Schrödinger Box of Cancer

Spoiler alert: I’m totally fine. And only a few days of “awareness” to go…

The left side is bigger than the right. There’s definitely a lumpish sort of thing. It’s not huge, but it’s different. And it wasn’t there yesterday. Or was it? Was it there yesterday? Is it new? Is this it? Or am I being insane? I’m insane. This is nothing. Or maybe it isn’t. I’m fine. I’m dying. I’m scared. I’m praying.

“Strength. Guidance. Love.” He said.

So, I’m fine? Fuck, why do I need strength? Where is the guidance coming from? I’m emailing the oncologist.

“Hi there. After four years, are patients allowed one freebie freak out? I have a lump on my rib. It was probably there all along and I’m being crazy. Except here I am emailing. Can I come see you? Or tell me to call the office and make an appointment like a sane person.”

“I’ll see you today. Noon. You’re not crazy.”

My breast surgeon called that night. I’ll see you tomorrow, she said. Even though we could wait and no one is worried, I’ll see you tomorrow, she said.

And so I went. This seems normal, probably there all along, she said. But let’s do an MRI because it’s time to do an MRI, she said. And maybe I should see you more often, she said. Your cancer was high grade and you are still young, she said.

Risk. Probability. Recurrence. Tamoxifen for 7 more years. Maybe forever. More tests were ordered.

And I waited, feeling the weight of both possibilities… my body a Schrödinger Box of Cancer.

* * *

He injects me with nucleotide and says to return in three hours. I get back in the car to return to two pajammied boys glued to their monitors. It’s an unexpected snow day, and I hadn’t told them I’d need to be in and out of the hospital. Brodie is suspicious. Teddy wants pretzels. It’s time to go back. Humming “Radioactive” I brave the slippery roads back to the hospital. The huge machine scans me for hot spots that mean I’m dying. Bernie texts me a few hours later: it’s negative. I might be a little nutty, but I’m not dying. Not right now, anyway.

A week later, I’m back in the scanner. This time, a MRI of my chest. The lovely staff reminds me it will be identical to the test four years prior. I took too many milligrams of Ativan before all tests four years ago, so I have no recollection of the previous MRI. They’re nice about this. You have two boys? I have two boys! Weather! Crazy. Spring Break? Oh, we love it there. Sure, I’ll dangle my implants into those freezing slots. Bernie texts me a few hours later: it’s negative. I can stop feeling crazy because I’m not dying. Not right now, anyway.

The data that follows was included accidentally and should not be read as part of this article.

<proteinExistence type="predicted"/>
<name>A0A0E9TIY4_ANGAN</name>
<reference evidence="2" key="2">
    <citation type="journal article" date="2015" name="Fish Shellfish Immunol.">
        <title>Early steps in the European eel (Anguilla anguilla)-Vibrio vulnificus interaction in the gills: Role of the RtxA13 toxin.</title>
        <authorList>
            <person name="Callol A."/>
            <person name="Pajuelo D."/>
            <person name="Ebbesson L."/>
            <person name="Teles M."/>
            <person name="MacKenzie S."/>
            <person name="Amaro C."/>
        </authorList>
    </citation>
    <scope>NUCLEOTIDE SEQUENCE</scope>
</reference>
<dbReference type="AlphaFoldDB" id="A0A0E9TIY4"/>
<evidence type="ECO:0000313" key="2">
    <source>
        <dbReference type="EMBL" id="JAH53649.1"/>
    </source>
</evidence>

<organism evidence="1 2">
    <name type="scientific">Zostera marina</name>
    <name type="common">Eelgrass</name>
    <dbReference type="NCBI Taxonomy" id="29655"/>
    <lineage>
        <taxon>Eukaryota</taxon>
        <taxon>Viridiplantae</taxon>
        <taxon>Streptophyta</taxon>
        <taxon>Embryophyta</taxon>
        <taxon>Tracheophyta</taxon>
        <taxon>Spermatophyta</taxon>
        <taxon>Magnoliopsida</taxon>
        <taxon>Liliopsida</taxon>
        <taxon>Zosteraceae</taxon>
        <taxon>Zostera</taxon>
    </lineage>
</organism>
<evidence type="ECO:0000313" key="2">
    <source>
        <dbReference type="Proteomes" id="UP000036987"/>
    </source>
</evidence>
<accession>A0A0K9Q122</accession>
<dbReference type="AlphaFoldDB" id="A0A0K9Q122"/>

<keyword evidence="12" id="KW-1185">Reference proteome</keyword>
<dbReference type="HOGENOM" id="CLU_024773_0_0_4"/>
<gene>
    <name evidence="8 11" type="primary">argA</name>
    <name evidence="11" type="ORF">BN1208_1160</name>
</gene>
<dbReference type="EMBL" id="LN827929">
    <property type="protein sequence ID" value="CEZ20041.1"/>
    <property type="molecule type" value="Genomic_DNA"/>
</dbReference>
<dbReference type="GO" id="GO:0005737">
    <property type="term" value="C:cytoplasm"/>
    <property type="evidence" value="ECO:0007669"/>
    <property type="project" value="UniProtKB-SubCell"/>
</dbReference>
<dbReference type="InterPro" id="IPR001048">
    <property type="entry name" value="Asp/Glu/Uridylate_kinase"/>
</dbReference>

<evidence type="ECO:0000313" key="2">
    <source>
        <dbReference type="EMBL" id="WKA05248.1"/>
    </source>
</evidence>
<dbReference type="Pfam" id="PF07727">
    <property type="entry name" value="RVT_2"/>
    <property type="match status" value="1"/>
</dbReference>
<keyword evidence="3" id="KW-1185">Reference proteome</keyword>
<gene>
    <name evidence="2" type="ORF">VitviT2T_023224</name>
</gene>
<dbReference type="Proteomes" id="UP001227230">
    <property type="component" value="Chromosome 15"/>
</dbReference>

* * *

This is the occasional paranoia of your formerly, maybe currently, but-always-checking, cancer-ed friend. Remission isn’t a word breast cancer allows. Why the Year Four Freak Out? Maybe I was thinking about Lisa Bonchek Adams, or Tricia, or Susan, or Tara, or Kathy… or maybe any palpable lump will always herald the beginning of the end. Go ahead and queue a could-get-hit-by-a-bus-tomorrow argument. We’ll listen politely. But anyone who has watched a loved one die from cancer might prefer the bus.

I’m sure I was distracted, forgetful, lazy, and uncharacteristically impatient during the Schrödinger moments of those two weeks. Not wanting to unnecessarily scare my loved ones, I kept it close to my lumpy chest.

“Strength. Guidance. Love.” He said.

Check. Check. Check. Not a single person—most importantly, my beloved Bernie—accused me of being paranoid or silly. Instead, they rallied with strong support, quick tests, and grateful “phew!” messages.

I opened the box and killed the cat that was never Cancer… but fear. For now, anyway.

cat

 

 

 

 

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9 responses

  1. Yay. and I’m so sorry. And I love you buddy. And I would never ever make the bus comparison. You are a mom and a beautiful person and we all need u to live- especially so we can see all the flowers we’ve never heard of 😉

  2. Always, always feel free to ask more a few more prayers than normal. Wish I could offer something more substantive. (You wrote this one with fierce focus. Sorry for the trigger, but it’s darned good.)

      • I wrote this in the moment. It was too scary at the time to share. I explained to Nancy in an email how it’s hard to manage other people’s fear, and I didn’t want anyone saying to me, “I know you’re going to be fine” because that would jinx me to the grave. For a scientist, I’m ridiculously superstitious about language.

        My AP English teach read it and gave me a 5. No better compliment than that!

  3. You are a great person Britt and I’m so sorry for all you’ve been through. You have so many people who love you, but more importantly are those who NEED you. Every bump demands full attention – those of us who truly love you understand that. Sending you a big virtual hug!!

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